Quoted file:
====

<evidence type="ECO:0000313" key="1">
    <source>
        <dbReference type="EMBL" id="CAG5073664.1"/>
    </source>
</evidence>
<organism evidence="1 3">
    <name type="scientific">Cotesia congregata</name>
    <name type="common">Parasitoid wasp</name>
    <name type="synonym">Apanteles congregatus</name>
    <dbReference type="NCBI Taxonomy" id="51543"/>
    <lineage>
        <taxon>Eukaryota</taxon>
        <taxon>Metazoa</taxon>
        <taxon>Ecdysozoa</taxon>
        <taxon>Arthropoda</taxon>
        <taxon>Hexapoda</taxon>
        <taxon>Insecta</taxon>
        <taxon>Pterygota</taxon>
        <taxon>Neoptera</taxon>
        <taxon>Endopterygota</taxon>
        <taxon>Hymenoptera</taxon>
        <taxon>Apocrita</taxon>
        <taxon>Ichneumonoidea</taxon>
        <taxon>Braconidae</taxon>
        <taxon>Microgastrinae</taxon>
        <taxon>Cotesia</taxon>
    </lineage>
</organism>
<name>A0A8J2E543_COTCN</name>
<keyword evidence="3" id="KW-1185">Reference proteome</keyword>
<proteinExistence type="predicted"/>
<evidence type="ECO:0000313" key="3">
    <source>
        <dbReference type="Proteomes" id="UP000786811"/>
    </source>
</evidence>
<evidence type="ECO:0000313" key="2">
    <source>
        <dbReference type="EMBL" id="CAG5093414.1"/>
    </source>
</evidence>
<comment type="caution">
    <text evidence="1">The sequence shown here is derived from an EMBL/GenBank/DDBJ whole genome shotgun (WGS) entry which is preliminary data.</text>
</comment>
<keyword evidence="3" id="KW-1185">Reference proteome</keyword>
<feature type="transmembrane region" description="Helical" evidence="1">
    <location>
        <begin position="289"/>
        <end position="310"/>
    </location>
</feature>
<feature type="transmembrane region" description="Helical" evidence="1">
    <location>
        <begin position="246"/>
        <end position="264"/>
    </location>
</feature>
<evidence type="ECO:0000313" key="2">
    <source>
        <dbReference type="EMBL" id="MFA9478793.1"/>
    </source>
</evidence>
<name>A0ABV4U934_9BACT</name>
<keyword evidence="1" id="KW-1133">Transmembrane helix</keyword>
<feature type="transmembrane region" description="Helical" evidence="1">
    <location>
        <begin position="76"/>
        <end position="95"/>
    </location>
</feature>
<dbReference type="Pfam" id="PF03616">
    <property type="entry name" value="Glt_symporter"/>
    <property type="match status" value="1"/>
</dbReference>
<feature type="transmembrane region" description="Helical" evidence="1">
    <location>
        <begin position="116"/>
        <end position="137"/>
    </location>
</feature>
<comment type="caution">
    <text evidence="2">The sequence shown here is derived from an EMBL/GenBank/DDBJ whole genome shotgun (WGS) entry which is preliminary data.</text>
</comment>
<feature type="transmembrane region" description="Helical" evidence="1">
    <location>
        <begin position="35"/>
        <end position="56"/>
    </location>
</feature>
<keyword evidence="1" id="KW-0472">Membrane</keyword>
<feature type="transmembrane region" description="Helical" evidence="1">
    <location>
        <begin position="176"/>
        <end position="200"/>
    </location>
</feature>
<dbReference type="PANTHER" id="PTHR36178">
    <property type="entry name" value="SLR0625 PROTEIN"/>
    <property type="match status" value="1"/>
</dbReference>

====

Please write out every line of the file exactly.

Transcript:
<evidence type="ECO:0000313" key="1">
    <source>
        <dbReference type="EMBL" id="CAG5073664.1"/>
    </source>
</evidence>
<organism evidence="1 3">
    <name type="scientific">Cotesia congregata</name>
    <name type="common">Parasitoid wasp</name>
    <name type="synonym">Apanteles congregatus</name>
    <dbReference type="NCBI Taxonomy" id="51543"/>
    <lineage>
        <taxon>Eukaryota</taxon>
        <taxon>Metazoa</taxon>
        <taxon>Ecdysozoa</taxon>
        <taxon>Arthropoda</taxon>
        <taxon>Hexapoda</taxon>
        <taxon>Insecta</taxon>
        <taxon>Pterygota</taxon>
        <taxon>Neoptera</taxon>
        <taxon>Endopterygota</taxon>
        <taxon>Hymenoptera</taxon>
        <taxon>Apocrita</taxon>
        <taxon>Ichneumonoidea</taxon>
        <taxon>Braconidae</taxon>
        <taxon>Microgastrinae</taxon>
        <taxon>Cotesia</taxon>
    </lineage>
</organism>
<name>A0A8J2E543_COTCN</name>
<keyword evidence="3" id="KW-1185">Reference proteome</keyword>
<proteinExistence type="predicted"/>
<evidence type="ECO:0000313" key="3">
    <source>
        <dbReference type="Proteomes" id="UP000786811"/>
    </source>
</evidence>
<evidence type="ECO:0000313" key="2">
    <source>
        <dbReference type="EMBL" id="CAG5093414.1"/>
    </source>
</evidence>
<comment type="caution">
    <text evidence="1">The sequence shown here is derived from an EMBL/GenBank/DDBJ whole genome shotgun (WGS) entry which is preliminary data.</text>
</comment>
<keyword evidence="3" id="KW-1185">Reference proteome</keyword>
<feature type="transmembrane region" description="Helical" evidence="1">
    <location>
        <begin position="289"/>
        <end position="310"/>
    </location>
</feature>
<feature type="transmembrane region" description="Helical" evidence="1">
    <location>
        <begin position="246"/>
        <end position="264"/>
    </location>
</feature>
<evidence type="ECO:0000313" key="2">
    <source>
        <dbReference type="EMBL" id="MFA9478793.1"/>
    </source>
</evidence>
<name>A0ABV4U934_9BACT</name>
<keyword evidence="1" id="KW-1133">Transmembrane helix</keyword>
<feature type="transmembrane region" description="Helical" evidence="1">
    <location>
        <begin position="76"/>
        <end position="95"/>
    </location>
</feature>
<dbReference type="Pfam" id="PF03616">
    <property type="entry name" value="Glt_symporter"/>
    <property type="match status" value="1"/>
</dbReference>
<feature type="transmembrane region" description="Helical" evidence="1">
    <location>
        <begin position="116"/>
        <end position="137"/>
    </location>
</feature>
<comment type="caution">
    <text evidence="2">The sequence shown here is derived from an EMBL/GenBank/DDBJ whole genome shotgun (WGS) entry which is preliminary data.</text>
</comment>
<feature type="transmembrane region" description="Helical" evidence="1">
    <location>
        <begin position="35"/>
        <end position="56"/>
    </location>
</feature>
<keyword evidence="1" id="KW-0472">Membrane</keyword>
<feature type="transmembrane region" description="Helical" evidence="1">
    <location>
        <begin position="176"/>
        <end position="200"/>
    </location>
</feature>
<dbReference type="PANTHER" id="PTHR36178">
    <property type="entry name" value="SLR0625 PROTEIN"/>
    <property type="match status" value="1"/>
</dbReference>